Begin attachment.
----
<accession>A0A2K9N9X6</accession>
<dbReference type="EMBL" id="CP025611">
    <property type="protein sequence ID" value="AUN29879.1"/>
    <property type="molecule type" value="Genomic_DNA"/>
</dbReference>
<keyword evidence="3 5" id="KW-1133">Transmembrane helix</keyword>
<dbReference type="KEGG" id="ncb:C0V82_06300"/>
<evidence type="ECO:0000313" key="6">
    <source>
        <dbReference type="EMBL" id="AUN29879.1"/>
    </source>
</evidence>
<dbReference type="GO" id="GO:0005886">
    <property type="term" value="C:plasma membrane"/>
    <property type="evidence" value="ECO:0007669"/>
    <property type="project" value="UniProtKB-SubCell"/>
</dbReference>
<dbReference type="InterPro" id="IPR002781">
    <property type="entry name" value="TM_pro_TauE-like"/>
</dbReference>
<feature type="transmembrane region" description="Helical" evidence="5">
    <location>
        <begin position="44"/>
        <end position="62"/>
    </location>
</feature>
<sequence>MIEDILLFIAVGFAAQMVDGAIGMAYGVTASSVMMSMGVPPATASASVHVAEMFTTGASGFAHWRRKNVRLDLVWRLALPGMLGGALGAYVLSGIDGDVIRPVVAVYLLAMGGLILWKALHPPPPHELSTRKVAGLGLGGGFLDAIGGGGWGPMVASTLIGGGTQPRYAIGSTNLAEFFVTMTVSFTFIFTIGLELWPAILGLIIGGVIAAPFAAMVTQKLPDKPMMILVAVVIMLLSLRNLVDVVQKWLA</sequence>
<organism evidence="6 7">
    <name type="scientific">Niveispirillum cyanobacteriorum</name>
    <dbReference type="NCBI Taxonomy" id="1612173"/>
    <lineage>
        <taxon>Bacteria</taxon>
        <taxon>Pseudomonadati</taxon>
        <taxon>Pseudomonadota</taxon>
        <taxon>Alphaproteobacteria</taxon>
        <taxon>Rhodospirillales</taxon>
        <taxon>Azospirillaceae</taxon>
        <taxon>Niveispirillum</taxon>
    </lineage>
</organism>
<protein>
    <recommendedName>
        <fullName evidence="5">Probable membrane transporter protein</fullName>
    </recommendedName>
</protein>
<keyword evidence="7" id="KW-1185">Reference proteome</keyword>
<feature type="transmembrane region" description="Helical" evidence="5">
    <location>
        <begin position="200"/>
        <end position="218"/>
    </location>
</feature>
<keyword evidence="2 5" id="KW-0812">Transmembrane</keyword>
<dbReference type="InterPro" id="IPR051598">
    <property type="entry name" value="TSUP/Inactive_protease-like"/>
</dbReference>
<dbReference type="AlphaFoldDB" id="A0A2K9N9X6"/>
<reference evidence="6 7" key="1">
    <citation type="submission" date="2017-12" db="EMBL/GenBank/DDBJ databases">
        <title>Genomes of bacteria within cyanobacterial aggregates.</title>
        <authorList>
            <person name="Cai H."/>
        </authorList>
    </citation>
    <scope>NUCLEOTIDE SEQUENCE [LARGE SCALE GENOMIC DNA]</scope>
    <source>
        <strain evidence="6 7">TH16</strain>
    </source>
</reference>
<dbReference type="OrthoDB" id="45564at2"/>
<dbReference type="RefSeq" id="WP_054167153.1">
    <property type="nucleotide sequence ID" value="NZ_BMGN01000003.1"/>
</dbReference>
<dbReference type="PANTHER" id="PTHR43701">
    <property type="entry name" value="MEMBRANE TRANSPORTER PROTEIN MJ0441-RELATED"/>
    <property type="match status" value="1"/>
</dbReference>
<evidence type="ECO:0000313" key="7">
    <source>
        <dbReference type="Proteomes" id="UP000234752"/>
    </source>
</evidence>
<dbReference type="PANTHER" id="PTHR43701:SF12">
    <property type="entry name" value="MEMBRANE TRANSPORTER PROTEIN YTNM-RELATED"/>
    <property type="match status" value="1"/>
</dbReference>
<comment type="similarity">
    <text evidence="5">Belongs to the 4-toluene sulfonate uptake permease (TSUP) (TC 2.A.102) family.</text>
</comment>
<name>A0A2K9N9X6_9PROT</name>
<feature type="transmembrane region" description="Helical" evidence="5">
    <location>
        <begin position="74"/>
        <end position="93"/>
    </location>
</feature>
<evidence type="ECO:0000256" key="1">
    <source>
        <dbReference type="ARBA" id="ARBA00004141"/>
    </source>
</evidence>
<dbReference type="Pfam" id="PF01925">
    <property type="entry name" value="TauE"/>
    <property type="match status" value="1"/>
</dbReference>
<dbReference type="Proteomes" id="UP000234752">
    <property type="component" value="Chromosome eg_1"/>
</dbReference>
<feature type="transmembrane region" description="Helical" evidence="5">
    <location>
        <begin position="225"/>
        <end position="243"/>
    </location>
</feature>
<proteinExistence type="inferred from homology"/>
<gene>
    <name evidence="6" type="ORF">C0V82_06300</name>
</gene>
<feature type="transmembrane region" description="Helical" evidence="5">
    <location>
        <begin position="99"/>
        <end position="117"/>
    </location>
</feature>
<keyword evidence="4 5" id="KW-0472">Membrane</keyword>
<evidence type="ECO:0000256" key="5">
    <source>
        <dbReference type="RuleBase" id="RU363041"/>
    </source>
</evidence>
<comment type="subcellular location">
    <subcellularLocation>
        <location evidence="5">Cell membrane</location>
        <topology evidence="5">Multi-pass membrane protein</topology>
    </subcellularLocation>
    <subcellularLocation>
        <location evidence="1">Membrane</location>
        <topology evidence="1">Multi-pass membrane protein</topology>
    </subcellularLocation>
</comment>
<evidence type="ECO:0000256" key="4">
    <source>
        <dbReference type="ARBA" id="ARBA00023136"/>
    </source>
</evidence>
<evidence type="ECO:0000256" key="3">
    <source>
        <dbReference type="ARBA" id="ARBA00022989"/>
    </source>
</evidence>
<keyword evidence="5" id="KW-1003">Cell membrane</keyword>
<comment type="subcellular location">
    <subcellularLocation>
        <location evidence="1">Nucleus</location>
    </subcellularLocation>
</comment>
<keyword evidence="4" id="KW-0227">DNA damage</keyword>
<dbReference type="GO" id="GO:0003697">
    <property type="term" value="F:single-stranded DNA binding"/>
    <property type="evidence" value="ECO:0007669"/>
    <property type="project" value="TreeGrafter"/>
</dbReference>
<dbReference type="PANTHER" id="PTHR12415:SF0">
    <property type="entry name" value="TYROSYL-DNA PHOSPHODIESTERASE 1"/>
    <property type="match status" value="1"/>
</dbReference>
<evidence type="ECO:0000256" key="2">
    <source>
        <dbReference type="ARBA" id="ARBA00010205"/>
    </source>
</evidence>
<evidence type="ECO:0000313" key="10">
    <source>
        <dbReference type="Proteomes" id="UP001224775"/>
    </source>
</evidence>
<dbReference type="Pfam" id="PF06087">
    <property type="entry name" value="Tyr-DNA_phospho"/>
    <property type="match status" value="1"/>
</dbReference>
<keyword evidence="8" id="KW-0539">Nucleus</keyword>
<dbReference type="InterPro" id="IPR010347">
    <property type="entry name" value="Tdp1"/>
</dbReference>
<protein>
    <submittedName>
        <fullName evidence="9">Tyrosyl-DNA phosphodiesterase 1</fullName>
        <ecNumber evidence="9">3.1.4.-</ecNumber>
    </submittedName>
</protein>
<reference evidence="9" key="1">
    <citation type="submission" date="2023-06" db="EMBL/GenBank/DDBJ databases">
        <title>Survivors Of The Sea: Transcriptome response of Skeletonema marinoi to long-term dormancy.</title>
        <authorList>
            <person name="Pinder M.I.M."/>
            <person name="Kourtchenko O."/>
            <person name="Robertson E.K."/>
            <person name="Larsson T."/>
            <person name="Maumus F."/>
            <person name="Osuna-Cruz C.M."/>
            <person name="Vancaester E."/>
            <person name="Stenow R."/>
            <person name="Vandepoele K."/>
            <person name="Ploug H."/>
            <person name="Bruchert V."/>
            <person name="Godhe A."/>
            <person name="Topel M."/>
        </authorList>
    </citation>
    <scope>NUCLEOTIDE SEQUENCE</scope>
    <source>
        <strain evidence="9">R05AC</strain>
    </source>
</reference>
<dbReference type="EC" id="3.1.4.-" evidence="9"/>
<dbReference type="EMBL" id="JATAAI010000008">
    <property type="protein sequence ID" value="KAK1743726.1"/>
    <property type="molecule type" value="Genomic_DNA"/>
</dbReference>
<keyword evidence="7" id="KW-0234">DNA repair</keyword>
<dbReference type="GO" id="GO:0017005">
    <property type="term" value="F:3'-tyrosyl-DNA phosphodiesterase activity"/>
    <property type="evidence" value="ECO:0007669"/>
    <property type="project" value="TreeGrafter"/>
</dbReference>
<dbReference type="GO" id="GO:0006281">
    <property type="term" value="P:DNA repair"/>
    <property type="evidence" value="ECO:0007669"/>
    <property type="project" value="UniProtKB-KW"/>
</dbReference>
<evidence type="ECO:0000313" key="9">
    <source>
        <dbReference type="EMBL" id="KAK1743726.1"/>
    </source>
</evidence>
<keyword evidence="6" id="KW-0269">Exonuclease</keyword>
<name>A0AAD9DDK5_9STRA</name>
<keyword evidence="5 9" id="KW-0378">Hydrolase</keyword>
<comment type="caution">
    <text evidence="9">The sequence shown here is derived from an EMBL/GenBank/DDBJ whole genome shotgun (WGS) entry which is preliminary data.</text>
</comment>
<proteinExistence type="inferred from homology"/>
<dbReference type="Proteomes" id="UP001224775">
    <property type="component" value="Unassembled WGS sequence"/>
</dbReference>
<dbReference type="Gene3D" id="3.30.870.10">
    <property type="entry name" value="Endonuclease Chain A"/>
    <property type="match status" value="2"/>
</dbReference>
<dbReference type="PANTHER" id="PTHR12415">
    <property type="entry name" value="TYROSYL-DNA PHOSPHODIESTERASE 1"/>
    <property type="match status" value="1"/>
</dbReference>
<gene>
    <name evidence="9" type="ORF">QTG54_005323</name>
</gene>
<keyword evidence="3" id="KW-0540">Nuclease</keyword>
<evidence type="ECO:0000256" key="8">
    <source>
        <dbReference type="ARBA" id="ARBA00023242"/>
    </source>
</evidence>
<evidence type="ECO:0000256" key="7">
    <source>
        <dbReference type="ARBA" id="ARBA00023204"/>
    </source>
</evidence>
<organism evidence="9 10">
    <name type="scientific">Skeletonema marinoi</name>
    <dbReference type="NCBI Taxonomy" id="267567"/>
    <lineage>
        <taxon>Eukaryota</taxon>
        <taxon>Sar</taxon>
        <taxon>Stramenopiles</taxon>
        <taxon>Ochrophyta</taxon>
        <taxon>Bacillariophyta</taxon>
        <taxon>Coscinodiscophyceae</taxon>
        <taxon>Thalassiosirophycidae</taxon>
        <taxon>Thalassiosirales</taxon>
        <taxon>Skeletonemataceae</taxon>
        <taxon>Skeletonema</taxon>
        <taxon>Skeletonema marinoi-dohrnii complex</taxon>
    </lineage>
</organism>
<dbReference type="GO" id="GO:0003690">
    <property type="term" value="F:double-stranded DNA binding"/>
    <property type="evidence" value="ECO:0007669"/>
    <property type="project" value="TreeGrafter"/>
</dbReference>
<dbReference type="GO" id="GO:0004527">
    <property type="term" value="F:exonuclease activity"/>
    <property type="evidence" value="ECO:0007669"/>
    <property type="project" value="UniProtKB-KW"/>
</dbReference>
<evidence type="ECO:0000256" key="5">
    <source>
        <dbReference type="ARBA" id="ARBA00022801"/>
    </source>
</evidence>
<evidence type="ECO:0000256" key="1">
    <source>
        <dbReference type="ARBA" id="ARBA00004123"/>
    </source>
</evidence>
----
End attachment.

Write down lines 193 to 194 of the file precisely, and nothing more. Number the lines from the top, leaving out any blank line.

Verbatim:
        <title>Survivors Of The Sea: Transcriptome response of Skeletonema marinoi to long-term dormancy.</title>
        <authorList>